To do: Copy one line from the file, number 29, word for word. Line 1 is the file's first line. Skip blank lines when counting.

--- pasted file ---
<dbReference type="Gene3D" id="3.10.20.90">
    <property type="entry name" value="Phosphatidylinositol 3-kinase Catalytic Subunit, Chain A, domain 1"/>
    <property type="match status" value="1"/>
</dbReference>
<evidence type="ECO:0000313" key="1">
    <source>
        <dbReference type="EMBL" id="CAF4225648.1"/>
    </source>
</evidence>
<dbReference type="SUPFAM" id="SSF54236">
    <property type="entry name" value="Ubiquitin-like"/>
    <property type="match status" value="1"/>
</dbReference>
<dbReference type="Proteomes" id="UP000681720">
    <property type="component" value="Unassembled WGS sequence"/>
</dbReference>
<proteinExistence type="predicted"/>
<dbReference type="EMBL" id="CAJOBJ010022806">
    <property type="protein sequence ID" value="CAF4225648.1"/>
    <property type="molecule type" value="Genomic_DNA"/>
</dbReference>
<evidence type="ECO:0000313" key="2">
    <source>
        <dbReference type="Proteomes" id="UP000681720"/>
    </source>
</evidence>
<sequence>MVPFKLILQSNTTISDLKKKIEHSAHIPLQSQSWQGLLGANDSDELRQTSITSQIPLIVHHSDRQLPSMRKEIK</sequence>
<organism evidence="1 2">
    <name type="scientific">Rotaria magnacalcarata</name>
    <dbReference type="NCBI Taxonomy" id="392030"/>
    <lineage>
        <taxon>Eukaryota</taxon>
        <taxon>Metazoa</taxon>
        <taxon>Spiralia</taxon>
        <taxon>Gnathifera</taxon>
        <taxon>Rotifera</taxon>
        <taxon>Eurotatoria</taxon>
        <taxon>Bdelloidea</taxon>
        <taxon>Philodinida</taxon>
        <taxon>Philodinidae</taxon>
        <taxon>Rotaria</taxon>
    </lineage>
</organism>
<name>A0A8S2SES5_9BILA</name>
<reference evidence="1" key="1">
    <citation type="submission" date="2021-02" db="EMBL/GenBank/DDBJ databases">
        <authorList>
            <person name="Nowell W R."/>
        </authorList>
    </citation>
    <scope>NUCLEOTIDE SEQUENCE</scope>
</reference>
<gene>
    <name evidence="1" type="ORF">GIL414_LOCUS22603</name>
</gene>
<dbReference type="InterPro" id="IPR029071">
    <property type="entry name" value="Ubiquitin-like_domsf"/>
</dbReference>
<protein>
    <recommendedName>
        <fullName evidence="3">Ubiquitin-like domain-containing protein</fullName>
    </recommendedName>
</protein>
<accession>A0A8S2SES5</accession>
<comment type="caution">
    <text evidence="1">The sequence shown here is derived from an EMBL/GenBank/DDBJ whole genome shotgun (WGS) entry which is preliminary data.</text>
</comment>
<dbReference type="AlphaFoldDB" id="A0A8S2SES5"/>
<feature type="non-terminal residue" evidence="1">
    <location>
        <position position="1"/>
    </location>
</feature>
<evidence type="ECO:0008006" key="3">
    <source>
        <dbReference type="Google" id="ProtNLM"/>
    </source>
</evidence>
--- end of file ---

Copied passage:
    <name type="scientific">Rotaria magnacalcarata</name>